Debt-to-equity and debt-to-asset ratios are used to measure a company's risk profile. The debt-to-equity ratio measures how much debt and equity a company uses to finance its operations. The debt-to-asset ratio measures how much of a company's assets are financed by debt. With debt-to-equity ratios and debt-to-assets ratios, lower is generally favored, but the ideal can vary by industry.

Is a high debt-to-equity ratio always bad?

A high-debt-to-equity ratio isn't bad but is often a sign of higher risk. Some industries like finance, utilities, and telecommunications normally have higher leverage due to the high capital investment required.

How frequently should a company analyze its debt-to-equity ratio?

How frequently a company should analyze its debt-to-equity ratio varies from company to company, but generally, companies report D/E ratios in their quarterly and annual financial statements. They may monitor D/E ratios more frequently, even monthly, to identify potential trends or issues.

Lydia Kibet

Lydia Kibet is a freelance writer with a knack for personal finance, investing, and all things money. She's passionate about explaining complex topics in easy-to-understand language. Her work has appeared in Business Insider, Investopedia, The Motley Fool, and GoBankingRates. She currently writes about personal finance, insurance, banking, real estate, mortgages, credit cards, loans, and more. Connect with her atlydiakibet.comorLinkedIn.

Tessa Campbell

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Tessa Campbell is a Junior Investing Reporter for Personal Finance Insider. She reports on investing-related topics like cryptocurrency, the stock market, and retirement savings accounts. She originally joined the PFI team as a Personal Finance Reviews Fellow in 2022.Her love of books, research, crochet, and coffee enriches her day-to-day life.

Debt to equity ratio: Calculating company risk (2024)


Debt to equity ratio: Calculating company risk? ›

"A good debt-to-equity ratio really depends on the business in question, both in regards to its own financial strategy and the industry it operates within," says Shaun Heng, director of product strategy at MoonPay. "Ratios over 2.0 are generally considered risky, whereas a ratio of 1.0 is considered safe."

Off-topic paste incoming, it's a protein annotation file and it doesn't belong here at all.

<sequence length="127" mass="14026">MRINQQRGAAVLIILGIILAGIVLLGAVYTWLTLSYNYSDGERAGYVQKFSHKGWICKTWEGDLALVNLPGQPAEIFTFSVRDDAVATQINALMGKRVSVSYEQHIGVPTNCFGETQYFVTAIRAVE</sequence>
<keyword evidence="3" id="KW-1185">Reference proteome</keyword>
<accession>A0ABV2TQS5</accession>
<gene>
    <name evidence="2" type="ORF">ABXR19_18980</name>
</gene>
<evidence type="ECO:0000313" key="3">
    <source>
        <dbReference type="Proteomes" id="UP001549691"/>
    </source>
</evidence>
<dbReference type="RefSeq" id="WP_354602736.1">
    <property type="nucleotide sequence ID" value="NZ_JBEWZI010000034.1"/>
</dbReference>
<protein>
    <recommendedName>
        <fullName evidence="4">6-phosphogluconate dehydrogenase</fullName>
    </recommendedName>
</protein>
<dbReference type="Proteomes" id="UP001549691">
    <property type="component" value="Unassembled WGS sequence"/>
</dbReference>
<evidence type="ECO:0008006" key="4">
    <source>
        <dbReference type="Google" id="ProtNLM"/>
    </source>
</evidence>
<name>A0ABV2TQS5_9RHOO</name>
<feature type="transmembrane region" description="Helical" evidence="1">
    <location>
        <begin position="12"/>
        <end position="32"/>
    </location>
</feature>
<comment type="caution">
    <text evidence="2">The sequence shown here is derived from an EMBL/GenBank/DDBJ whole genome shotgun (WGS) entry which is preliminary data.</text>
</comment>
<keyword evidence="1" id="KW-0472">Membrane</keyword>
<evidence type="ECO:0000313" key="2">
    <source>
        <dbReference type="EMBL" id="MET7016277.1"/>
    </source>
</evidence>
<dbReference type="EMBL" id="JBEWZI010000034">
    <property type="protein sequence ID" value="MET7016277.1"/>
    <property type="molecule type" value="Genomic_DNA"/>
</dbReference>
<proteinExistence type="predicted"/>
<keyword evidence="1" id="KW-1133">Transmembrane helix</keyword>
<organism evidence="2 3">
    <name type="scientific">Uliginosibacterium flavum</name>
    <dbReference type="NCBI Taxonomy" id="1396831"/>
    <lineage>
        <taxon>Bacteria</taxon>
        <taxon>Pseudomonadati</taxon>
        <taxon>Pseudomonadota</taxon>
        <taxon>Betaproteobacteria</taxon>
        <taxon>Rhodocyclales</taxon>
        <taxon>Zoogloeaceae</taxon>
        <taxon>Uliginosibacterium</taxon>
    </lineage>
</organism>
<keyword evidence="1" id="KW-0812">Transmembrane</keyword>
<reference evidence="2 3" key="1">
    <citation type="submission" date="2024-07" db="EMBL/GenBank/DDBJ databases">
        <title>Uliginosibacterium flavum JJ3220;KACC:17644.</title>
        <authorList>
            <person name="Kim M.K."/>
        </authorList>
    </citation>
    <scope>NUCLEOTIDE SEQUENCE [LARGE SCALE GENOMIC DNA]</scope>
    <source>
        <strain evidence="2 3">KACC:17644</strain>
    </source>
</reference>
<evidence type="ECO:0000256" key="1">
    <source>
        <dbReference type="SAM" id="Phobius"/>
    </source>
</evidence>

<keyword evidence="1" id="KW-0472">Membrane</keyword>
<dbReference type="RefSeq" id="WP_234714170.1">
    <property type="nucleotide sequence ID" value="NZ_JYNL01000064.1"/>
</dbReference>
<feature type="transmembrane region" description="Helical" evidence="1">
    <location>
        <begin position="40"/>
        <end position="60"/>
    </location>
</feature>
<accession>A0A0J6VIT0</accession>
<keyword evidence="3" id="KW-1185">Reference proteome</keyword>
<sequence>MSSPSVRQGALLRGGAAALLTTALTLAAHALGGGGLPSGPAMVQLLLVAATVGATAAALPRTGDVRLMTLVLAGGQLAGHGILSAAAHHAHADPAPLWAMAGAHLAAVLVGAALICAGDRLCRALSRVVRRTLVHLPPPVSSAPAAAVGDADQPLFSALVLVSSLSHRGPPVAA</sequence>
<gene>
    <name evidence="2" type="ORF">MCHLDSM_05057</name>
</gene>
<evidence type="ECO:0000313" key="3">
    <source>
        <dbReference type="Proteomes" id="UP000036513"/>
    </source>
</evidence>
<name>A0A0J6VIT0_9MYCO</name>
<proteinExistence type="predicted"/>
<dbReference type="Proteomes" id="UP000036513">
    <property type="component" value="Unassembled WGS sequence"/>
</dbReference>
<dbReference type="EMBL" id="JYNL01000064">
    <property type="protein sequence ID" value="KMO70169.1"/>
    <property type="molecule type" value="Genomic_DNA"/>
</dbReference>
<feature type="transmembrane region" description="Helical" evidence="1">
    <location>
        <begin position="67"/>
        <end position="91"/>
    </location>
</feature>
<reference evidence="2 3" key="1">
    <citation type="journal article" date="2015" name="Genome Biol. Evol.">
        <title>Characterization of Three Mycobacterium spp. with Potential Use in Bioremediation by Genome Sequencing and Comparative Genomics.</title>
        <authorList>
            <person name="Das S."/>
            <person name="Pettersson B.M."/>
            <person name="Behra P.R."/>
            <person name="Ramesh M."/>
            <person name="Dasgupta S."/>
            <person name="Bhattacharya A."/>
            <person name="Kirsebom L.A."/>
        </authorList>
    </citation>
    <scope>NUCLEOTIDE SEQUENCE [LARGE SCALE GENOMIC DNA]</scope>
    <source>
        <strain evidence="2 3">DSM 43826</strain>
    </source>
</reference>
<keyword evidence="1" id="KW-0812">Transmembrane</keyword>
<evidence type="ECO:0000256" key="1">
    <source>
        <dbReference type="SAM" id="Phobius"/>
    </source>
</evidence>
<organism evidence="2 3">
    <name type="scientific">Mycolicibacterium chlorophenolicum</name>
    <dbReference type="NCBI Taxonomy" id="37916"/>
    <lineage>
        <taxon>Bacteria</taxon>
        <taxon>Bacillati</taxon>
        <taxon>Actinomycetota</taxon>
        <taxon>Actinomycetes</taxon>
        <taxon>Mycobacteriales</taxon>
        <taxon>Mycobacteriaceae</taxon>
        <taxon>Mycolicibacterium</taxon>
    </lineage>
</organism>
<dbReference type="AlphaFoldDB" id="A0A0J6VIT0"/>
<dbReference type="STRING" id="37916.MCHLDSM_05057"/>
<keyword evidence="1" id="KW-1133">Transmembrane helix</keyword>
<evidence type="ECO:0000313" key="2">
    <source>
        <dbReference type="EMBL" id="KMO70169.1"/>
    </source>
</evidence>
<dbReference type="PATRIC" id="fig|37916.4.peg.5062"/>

How is the debt-to-equity ratio measures a company's risk and is calculated? ›

The debt-to-equity (D/E) ratio is used to evaluate a company's financial leverage and is calculated by dividing a company's total liabilities by its shareholder equity. The D/E ratio is an important metric in corporate finance.

How does debt-to-equity ratio determine financial risk? ›

The debt-to-equity ratio often is associated with risk: A higher ratio suggests higher risk and that the company is financing its growth with debt. However, when a company is in its growth phase, a high D/E ratio might be necessary for that growth.

What does a company's debt-to-equity ratio tell you? ›

The debt-to-equity ratio (D/E ratio) shows how much debt a company has compared to its assets. It is found by dividing a company's total debt by total shareholder equity. A higher D/E ratio means the company may have a harder time covering its liabilities. A D/E can also be expressed as a percentage.

What is a safe range for debt-to-equity ratio? ›

The ideal debt to equity ratio is 2:1. This means that at no given point of time should the debt be more than twice the equity because it becomes riskier to pay back and hence there is a fear of bankruptcy.

Does debt-to-equity ratio measure profitability? ›

No. Debt equity is a balance sheet ratio simply because both the elements I.e debt and equity are taken from the Balance sheet. Profitability ratios include EBITDA margins, PAT margins, etc.

Why is debt ratio a good indicator of risk? ›

If a company has a negative debt ratio, this would mean that the company has negative shareholder equity. In other words, the company's liabilities outnumber its assets. In most cases, this is considered a very risky sign, indicating that the company may be at risk of bankruptcy.

Does a higher debt ratio mean more risk? ›

From a pure risk perspective, debt ratios of 0.4 or lower are considered better, while a debt ratio of 0.6 or higher makes it more difficult to borrow money.

Why is a high debt-to-equity ratio risky? ›

The debt-to-equity (D/E) ratio reflects a company's debt status. A high D/E ratio is considered risky for lenders and investors because it suggests that the company is financing a significant amount of its potential growth through borrowing.